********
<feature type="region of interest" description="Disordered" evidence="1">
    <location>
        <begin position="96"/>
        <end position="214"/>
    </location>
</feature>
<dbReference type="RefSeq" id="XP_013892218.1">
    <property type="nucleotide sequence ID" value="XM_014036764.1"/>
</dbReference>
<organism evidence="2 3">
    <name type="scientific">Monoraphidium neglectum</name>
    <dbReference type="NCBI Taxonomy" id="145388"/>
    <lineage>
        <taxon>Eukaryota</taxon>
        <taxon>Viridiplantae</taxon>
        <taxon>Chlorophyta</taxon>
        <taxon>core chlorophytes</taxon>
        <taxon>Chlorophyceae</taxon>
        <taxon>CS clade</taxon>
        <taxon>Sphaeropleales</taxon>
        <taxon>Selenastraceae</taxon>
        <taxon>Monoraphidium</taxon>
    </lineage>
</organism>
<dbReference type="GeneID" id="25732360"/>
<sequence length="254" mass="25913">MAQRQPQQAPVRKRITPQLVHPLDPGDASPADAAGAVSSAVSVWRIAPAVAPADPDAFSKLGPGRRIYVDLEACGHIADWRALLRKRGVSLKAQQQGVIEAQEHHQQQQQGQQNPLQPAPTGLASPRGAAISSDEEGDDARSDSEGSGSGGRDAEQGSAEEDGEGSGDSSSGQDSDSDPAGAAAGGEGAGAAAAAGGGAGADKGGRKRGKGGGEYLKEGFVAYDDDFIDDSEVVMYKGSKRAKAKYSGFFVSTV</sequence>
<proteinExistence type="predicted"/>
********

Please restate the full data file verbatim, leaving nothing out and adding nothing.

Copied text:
<feature type="region of interest" description="Disordered" evidence="1">
    <location>
        <begin position="96"/>
        <end position="214"/>
    </location>
</feature>
<dbReference type="RefSeq" id="XP_013892218.1">
    <property type="nucleotide sequence ID" value="XM_014036764.1"/>
</dbReference>
<organism evidence="2 3">
    <name type="scientific">Monoraphidium neglectum</name>
    <dbReference type="NCBI Taxonomy" id="145388"/>
    <lineage>
        <taxon>Eukaryota</taxon>
        <taxon>Viridiplantae</taxon>
        <taxon>Chlorophyta</taxon>
        <taxon>core chlorophytes</taxon>
        <taxon>Chlorophyceae</taxon>
        <taxon>CS clade</taxon>
        <taxon>Sphaeropleales</taxon>
        <taxon>Selenastraceae</taxon>
        <taxon>Monoraphidium</taxon>
    </lineage>
</organism>
<dbReference type="GeneID" id="25732360"/>
<sequence length="254" mass="25913">MAQRQPQQAPVRKRITPQLVHPLDPGDASPADAAGAVSSAVSVWRIAPAVAPADPDAFSKLGPGRRIYVDLEACGHIADWRALLRKRGVSLKAQQQGVIEAQEHHQQQQQGQQNPLQPAPTGLASPRGAAISSDEEGDDARSDSEGSGSGGRDAEQGSAEEDGEGSGDSSSGQDSDSDPAGAAAGGEGAGAAAAAGGGAGADKGGRKRGKGGGEYLKEGFVAYDDDFIDDSEVVMYKGSKRAKAKYSGFFVSTV</sequence>
<proteinExistence type="predicted"/>